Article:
473. Telegram From the Department of State to the Embassy in Turkey1

890. For Ambassador from Under Secretary. Will you please deliver the following message to Foreign Minister Erkin from me soonest: Begin Verbatim Text.

I have been following the developments in New York on an hourly basis and I should like to give you my personal assessment of the situation as I see it. I would appreciate it if you would communicate this also to Prime Minister Inonu with my warm regards and admiration:

I promised the Prime Minister and you that the USG would use its best efforts in the Security Council to defeat the attempt of the Government of Cyprus to obtain a resolution undermining the Treaty of Guaranty. I promised also that we would agree to nothing that would derogate from the Treaty rights of your Government.
I am persuaded that the present draft resolution achieves both of these objectives. The Greek Cypriots have been frustrated in their effort to obtain Security Council action that would change the treaty. Not only does the resolution contain nothing which derogates from either of the treaties, but it provides for a peacekeeping force and mediator which were the essence of the original proposal with which your Government was associated.
You will recall that Archbishop Makarios rejected our joint proposals along these lines and refused to admit the possibility of a peacekeeping force until after he had achieved a Security Council repudiation of the rights given your Government under Article 4 of the Treaty of Guaranty.2 If he now acquiesces in the present draft—which seems likely—he will have given up his basic position.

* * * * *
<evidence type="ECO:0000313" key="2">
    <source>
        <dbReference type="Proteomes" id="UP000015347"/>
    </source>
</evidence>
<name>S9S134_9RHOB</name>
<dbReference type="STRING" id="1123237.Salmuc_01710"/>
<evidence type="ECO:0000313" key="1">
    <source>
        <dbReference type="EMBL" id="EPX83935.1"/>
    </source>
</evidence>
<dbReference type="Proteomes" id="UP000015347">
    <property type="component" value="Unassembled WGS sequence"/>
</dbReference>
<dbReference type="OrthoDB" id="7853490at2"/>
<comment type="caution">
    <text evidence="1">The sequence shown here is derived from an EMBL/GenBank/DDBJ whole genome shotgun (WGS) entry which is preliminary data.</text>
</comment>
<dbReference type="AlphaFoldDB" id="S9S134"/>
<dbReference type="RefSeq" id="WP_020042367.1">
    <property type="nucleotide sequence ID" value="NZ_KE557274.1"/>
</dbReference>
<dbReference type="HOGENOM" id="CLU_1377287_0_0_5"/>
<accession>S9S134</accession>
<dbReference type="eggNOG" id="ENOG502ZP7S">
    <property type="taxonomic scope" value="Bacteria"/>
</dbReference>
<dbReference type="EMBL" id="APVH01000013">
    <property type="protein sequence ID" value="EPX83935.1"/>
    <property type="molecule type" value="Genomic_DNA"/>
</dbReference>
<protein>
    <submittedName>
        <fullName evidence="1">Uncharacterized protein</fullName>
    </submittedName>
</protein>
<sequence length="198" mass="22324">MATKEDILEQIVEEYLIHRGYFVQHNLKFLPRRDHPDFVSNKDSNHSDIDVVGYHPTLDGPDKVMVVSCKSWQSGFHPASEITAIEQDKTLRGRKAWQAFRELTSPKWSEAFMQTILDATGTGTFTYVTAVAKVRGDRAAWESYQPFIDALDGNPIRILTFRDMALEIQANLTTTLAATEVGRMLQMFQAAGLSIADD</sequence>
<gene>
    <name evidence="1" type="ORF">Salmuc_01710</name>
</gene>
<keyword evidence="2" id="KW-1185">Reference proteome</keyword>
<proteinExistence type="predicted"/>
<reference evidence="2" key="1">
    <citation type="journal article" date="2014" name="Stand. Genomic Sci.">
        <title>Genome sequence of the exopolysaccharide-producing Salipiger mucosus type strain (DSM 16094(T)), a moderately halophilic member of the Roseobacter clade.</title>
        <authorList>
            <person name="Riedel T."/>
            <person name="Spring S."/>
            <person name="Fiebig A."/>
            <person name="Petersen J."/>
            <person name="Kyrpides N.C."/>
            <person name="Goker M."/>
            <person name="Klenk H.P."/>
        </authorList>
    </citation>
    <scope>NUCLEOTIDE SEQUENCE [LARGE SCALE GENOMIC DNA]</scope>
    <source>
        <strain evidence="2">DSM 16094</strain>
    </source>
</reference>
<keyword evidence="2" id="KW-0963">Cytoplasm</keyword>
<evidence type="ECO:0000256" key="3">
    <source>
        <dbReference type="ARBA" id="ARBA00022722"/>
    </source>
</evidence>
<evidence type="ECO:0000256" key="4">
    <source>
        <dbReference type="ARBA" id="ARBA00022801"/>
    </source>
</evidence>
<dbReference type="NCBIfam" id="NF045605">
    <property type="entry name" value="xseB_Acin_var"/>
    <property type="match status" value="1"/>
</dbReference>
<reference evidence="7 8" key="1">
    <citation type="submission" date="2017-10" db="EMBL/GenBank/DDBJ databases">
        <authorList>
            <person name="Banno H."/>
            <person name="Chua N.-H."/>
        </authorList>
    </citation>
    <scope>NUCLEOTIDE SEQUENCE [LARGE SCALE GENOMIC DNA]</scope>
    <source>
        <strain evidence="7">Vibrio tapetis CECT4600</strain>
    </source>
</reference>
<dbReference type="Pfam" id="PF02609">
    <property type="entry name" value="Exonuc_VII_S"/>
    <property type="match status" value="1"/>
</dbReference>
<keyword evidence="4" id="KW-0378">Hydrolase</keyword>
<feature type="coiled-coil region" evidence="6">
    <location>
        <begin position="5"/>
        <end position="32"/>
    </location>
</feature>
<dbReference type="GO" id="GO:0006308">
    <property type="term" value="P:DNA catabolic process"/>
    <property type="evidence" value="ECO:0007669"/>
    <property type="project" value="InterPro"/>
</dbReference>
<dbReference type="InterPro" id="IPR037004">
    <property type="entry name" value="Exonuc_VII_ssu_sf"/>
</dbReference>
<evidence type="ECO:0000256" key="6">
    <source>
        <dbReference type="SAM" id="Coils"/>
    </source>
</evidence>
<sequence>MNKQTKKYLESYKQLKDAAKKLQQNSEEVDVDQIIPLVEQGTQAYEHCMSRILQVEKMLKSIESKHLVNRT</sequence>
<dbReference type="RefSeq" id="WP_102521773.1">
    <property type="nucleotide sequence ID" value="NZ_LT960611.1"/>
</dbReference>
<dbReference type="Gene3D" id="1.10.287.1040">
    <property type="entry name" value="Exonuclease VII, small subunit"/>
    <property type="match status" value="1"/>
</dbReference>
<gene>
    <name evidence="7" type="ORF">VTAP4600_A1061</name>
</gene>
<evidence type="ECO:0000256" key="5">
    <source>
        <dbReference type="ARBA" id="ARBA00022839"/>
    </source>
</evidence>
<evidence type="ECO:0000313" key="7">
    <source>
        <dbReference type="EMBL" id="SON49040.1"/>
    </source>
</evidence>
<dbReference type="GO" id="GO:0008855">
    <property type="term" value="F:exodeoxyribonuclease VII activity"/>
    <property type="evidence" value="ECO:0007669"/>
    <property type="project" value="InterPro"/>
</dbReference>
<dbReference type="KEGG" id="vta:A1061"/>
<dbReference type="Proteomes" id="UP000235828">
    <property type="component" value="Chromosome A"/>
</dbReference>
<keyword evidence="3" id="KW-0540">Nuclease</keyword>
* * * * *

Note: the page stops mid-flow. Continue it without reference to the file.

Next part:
The present draft resolution is, in my view, the best we can obtain from the Security Council. It represents a victory for the principles we set out to establish.
We intend to make sure Turkey’s concerns are taken care of by making it crystal clear in the Council that the second preambular paragraph of the resolution refers to all relevant provisions of the UN Charter, including the Charter Preamble which speaks of “respect to the obligations arising from treaties,” as well as to the provisions of Articles [Page 1008] 55 and 56 relating to human rights. We shall also make clear that the necessary assumption of paragraph 2 is that the Government of Cyprus will act strictly in accordance with constitutional procedures. We shall further interpret the reference in paragraph 7 to “the people of Cyprus as a whole” as meaning “all of the people now living on Cyprus” and as not importing any conclusion as to the form of the ultimate solution.
With these considerations in mind, I urge that your Government—if it cannot obtain the acceptance of the amendments you are proposing-should acquiesce in the draft resolution in its present form. We shall do everything possible to persuade our British friends to join with us in reinforcing the proper meaning of this resolution.
The effect of prompt acquiescence would be to put a peacekeeping force on the Island as quickly as possible and thus bring a stop to bloodshed, and also to arrange for a mediator whom we shall all support in developing an equitable and hopefully permanent solution to this troublesome and dangerous issue.
I recognize the difficulties which this whole situation presents to your Government. We all admire the forbearance and restraint that you have displayed in this matter. We shall continue to work closely with you in order to keep the peace and to find the most equitable and compassionate solution to the problem of Cyprus. End Verbatim Text.

Ambassador Hare should also communicate to Erkin points being sent by Amb. Stevenson in separate telegram. (USUN’s 148 to Ankara).3

  1. Source: National Archives and Records Administration, RG 59, Central Files 1964–66, POL 23–8 CYP. Confidential; Flash; Exdis. Drafted and approved by Ball and cleared by Jernegan, Cleveland, and Moose. Repeated to Athens, New York, Nicosia, and London.
  2. For text, see American Foreign Policy: Current Documents, 1959, pp. 765–775.
  3. Dated March 1; it reported on Cypriot desires for changes in the draft and commented on their possible impact on Turkey. (National Archives and Records Administration, RG 59, Central Files 1964–66, POL 23–8 CYP)